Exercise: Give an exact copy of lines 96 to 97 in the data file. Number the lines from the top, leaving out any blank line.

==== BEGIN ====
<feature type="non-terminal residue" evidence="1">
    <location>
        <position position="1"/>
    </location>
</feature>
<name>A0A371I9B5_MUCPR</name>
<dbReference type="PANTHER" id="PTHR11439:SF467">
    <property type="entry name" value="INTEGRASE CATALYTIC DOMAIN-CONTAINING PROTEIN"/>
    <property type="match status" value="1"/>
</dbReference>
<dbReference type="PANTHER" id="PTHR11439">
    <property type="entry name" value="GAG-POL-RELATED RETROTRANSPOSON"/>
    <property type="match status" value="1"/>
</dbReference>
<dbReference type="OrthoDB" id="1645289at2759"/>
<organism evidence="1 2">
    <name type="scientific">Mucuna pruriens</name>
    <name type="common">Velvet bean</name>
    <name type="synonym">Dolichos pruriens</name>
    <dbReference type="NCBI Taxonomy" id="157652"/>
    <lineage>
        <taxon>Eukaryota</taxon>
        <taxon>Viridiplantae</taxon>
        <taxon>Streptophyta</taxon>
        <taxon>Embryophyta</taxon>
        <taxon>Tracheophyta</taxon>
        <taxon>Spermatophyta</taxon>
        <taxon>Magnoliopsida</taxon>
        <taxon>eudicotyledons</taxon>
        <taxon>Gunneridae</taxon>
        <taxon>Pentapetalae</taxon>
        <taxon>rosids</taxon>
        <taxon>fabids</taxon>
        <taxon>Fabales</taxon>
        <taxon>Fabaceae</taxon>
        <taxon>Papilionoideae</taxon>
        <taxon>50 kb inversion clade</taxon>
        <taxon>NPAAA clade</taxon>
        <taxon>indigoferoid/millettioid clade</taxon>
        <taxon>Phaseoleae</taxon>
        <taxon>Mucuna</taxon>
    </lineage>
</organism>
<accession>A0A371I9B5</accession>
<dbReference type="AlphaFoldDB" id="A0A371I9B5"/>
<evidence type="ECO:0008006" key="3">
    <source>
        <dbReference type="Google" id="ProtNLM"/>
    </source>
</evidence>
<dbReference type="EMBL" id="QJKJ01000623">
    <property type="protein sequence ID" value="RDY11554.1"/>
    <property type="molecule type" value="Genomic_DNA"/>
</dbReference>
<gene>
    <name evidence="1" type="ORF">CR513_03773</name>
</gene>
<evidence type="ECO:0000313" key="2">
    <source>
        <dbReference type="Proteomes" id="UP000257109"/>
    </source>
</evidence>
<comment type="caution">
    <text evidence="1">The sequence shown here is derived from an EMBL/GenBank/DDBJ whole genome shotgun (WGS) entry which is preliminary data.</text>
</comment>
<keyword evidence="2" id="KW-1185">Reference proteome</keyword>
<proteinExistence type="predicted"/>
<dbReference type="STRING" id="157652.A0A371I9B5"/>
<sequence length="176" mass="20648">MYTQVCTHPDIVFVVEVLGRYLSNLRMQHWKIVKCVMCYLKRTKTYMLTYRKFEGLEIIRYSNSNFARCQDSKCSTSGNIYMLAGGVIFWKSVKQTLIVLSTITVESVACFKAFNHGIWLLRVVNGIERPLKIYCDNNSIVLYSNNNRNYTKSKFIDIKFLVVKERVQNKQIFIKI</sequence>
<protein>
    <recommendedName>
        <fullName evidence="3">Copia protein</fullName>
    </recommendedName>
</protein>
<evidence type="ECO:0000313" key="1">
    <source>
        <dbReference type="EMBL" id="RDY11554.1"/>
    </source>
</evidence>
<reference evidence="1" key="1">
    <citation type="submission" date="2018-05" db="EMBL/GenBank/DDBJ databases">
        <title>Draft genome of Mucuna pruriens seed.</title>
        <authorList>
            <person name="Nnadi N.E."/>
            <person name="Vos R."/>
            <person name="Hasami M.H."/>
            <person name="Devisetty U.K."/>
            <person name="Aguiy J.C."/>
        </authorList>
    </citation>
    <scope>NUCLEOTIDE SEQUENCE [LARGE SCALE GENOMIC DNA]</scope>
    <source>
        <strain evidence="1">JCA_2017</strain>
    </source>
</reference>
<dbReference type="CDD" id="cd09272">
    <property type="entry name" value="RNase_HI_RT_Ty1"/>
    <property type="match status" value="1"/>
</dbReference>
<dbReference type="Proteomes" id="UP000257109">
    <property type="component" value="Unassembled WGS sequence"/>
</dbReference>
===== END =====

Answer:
<dbReference type="CDD" id="cd09272">
    <property type="entry name" value="RNase_HI_RT_Ty1"/>